“At the implementation phase, it is about staying involved and remaining attentive to the progress of their employees.
“As a follow-up, they should continue to coach and mentor the employees to ensure the newly acquired knowledge and skills are applied by the employees to drive the overall business objectives.”
Brendan Toomey, vice-president of human resources for Asia Pacific at Hilton Worldwide, agrees, adding that senior business leaders of companies should be at the forefront of learning and development programmes.
“One of the unique features of our development programmes is the general managers and other senior leaders actually lead and deliver some of our training programmes,” he says.
“For instance, GMs deliver the management development programme to heads of departments. They are also observers in these programmes which develop high-potential team members to director-level and future GMs. Often, these GMs serve as mentors to these team members through a company sponsored mentoring programme.
“By doing all this, we move the learning away from it being a HR-driven initiative and towards a partnership with the business. These GMs lend credibility to the programmes and inspire the team members through the sharing of their stories and experiences.”
Prioritising your training
According to the futurethink report, if L&D programmes are becoming more business-oriented, then audience segmentation within training efforts has also increased over the years.
Now, such business-targeted training is aimed towards those employees with high potential, who are viewed as the primary group for which training is prioritised, the survey stated.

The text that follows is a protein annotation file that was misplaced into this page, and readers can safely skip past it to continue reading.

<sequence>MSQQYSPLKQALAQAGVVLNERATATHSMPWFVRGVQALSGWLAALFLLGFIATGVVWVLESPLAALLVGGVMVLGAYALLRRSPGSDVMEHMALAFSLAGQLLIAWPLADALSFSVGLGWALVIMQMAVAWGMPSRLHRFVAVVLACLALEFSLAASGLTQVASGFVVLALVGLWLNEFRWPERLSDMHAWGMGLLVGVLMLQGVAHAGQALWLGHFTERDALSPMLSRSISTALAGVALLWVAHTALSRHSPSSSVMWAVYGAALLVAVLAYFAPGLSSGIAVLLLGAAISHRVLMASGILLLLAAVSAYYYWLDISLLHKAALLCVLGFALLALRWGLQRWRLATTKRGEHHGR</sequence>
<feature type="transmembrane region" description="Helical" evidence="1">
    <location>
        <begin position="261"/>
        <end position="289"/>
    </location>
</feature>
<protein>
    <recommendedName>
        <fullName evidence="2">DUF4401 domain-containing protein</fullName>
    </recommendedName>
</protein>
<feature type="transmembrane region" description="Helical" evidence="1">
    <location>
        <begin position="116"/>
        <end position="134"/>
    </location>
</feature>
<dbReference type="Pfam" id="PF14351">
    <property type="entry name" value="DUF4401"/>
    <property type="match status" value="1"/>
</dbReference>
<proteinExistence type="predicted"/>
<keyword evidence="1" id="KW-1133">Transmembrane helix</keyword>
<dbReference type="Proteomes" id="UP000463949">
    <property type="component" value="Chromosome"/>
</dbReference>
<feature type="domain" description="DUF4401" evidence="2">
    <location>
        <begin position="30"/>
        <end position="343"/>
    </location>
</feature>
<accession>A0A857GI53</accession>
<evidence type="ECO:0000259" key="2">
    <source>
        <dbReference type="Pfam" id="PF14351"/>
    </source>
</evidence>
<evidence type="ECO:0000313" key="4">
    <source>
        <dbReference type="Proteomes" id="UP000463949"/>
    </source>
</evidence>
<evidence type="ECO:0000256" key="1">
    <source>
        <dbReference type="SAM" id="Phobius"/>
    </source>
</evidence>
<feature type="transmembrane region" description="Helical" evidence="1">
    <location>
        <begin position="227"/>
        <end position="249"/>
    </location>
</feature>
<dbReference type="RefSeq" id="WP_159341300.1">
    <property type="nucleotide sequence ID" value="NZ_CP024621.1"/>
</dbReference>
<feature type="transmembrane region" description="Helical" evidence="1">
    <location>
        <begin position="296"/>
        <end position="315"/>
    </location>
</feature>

Managers and new employees followed this high-potential group respectively, with executives and the general employee population being the least important groups when it came to training
Toomey observes that changing business climates contribute to the necessity of having such distinctions.
“We have a strong pipeline of hotels that are opening in Asia Pacific within the next few years. Hence, there is an urgent need to attract more talents into the company and to develop our existing team members,” he says.
“We believe that learning and development plays an extremely important role in attracting quality talent into Hilton Worldwide, and also in retaining high-performing individuals.”
In a general context, the high-performing employee is someone with the ability, engagement and aspiration to rise to – and succeed – in more senior, critical positions. But training such high-performing individuals isn’t without its fair share of challenges, the first being their competition with senior employees.
“High-potentials generally are highly confident and full of enthusiasm,” Mateen says. “They are often impatient and want to be promoted to the next higher role within 18 to 24 months. Senior staff, on the other hand, may also expect to be given roles of higher responsibilities by virtue of their length of service.
“These two groups of employees may expect learning and development opportunities to go hand-in-hand with promotions, that is, once the training is received they will get the bigger job that they are after.
“However, these decisions are always made on current capabilities and job fit, which is a match in skills and competencies of candidates in running and those required in the role.